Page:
Emotionally Damaging Relationships and Anxiety Addiction

By Ryan Rivera

Contrary to popular belief, drugs are not the only thing that is addictive. You can be addicted to exercising. You can be addicted to chocolate. You can also be addicted to your own emotions. It’s not uncommon to find that if you suffer from one emotion for too long, your body essentially gets used to that emotion, to the point where it feels – in some ways – less comfortable when the emotion is not there, as though you’re not really yourself.

I met a young lady that suffered from this very problem. She had a severe anxiety disorder – one that was diagnosed at a young age for which she received no treatment. She was also working three jobs, two of those jobs in order to pay for her boyfriend’s apartment.

Her Emotional Addiction to Anxiety

While there are two sides to every relationship, she was clearly in one that was emotionally abusive. She was called names regularly, told she was worthless, and openly cheated on. Yet she kept staying with him, determined to ride it out.

There’s a popular theory – and one that is most likely true – that one of the reasons that women stay in abusive relationships is because they’re made to feel that they need their partner, through the years of emotional abuse. My guess is that this is true in over 90 percent of all cases of long lasting abusive relationships. But in her case I became much less convinced.

She never really believed that she needed him. In many ways she was pretty independent, and while she never had any desire to leave him, she never made it seem as though she had lost her self-esteem or that the abuse affected her. But she was showing something else.

Her Response to Happiness

When they were fighting, she was an incredibly pleasant person. She would smile every day. She was nice to her coworkers and her friends. She was a joy to be around. But then every once in a while, he partner would become a great guy (usually because he needed something). He would buy her things and treat her well for roughly a week or so. During that time she would have the following emotional response to her friends and coworkers:

  • Day 1: Elated – The best mood anyone has ever seen her in, gushing over her love.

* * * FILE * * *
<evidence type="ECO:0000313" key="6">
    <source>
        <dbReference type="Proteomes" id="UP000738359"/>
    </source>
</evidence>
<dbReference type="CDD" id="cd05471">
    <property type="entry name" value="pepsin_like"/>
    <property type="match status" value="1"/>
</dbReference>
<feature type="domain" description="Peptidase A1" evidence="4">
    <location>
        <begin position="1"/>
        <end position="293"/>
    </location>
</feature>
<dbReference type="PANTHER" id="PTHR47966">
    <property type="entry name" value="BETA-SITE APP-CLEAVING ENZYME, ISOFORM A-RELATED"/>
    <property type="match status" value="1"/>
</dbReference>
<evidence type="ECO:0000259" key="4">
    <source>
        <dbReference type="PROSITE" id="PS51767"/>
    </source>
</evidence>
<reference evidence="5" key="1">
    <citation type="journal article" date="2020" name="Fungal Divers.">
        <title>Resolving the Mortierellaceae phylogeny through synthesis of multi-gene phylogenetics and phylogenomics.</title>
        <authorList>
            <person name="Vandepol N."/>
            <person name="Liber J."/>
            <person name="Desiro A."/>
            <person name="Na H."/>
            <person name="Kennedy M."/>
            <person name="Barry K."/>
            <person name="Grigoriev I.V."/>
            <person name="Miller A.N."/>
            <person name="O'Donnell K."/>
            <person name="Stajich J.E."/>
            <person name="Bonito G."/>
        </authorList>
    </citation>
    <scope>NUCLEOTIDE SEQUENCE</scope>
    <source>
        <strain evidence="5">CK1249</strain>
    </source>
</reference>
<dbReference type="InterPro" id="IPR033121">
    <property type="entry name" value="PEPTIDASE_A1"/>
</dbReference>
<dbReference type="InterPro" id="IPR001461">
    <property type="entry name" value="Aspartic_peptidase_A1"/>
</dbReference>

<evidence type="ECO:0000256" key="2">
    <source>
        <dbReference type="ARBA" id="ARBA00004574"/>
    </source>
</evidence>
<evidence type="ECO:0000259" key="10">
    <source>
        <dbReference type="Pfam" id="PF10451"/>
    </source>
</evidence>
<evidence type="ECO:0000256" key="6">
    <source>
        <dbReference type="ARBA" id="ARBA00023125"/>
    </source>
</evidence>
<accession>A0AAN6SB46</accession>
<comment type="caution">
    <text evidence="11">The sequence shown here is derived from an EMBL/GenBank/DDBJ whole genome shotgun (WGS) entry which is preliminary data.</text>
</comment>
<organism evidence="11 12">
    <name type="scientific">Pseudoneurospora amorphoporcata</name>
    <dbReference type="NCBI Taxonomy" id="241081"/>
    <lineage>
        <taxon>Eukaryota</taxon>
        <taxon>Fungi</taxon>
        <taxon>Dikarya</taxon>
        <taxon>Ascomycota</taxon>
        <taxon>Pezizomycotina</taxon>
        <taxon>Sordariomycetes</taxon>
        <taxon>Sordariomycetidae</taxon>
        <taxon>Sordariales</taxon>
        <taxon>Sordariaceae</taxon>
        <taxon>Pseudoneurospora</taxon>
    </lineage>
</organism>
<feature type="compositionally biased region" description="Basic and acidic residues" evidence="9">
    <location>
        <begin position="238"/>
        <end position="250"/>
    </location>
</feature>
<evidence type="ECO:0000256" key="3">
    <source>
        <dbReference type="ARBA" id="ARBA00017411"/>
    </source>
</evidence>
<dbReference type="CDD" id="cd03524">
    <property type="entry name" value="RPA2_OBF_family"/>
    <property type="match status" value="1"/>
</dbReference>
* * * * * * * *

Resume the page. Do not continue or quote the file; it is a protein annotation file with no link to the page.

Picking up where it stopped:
• Days 2 – 6: A complete terror. Angering those around her until they get so mad they snap at her.
  • Day 7: Yelling in “arguments” when there was no argument being made, such as “would you like a soda?” “Are you saying I need to drink? Why are you being such a jerk to me?!”

Then by the end of day 7 or so, her and her partner would fight again and she’d go back to being a pleasant person. She was so addicted to the anxieties and stress of her relationship, that – while her first response to his kind words was extremely positive, her mind simply couldn’t handle living a normal and happy life. She would create stresses and problems for herself in an effort to bring back her anxieties, until the day they fought again, when she would go back to being the great person that her friends knew her as. I was in touch with this young lady for 5 years before I eventually had to move away, and this cycle was so common that her other friends would have fun at her expense making up terms for it.

As someone that suffered from anxiety myself, anxiety addiction can be powerful. Anyone that suffers from anxiety knows they want to get rid of it, but if you’ve had it your entire life, you have to learn a completely new way of living once you’ve rid yourself of it. In my case, I learned to live without anxiety. In her case, she stayed (and continues to be) in an emotionally abusive relationship because she couldn’t learn to live without it.

About the Author: Ryan Rivera has seen how people’s dating lives can be affected by anxiety. He writes about anxiety attacks and related anxiety symptoms at www.calmclinic.com.

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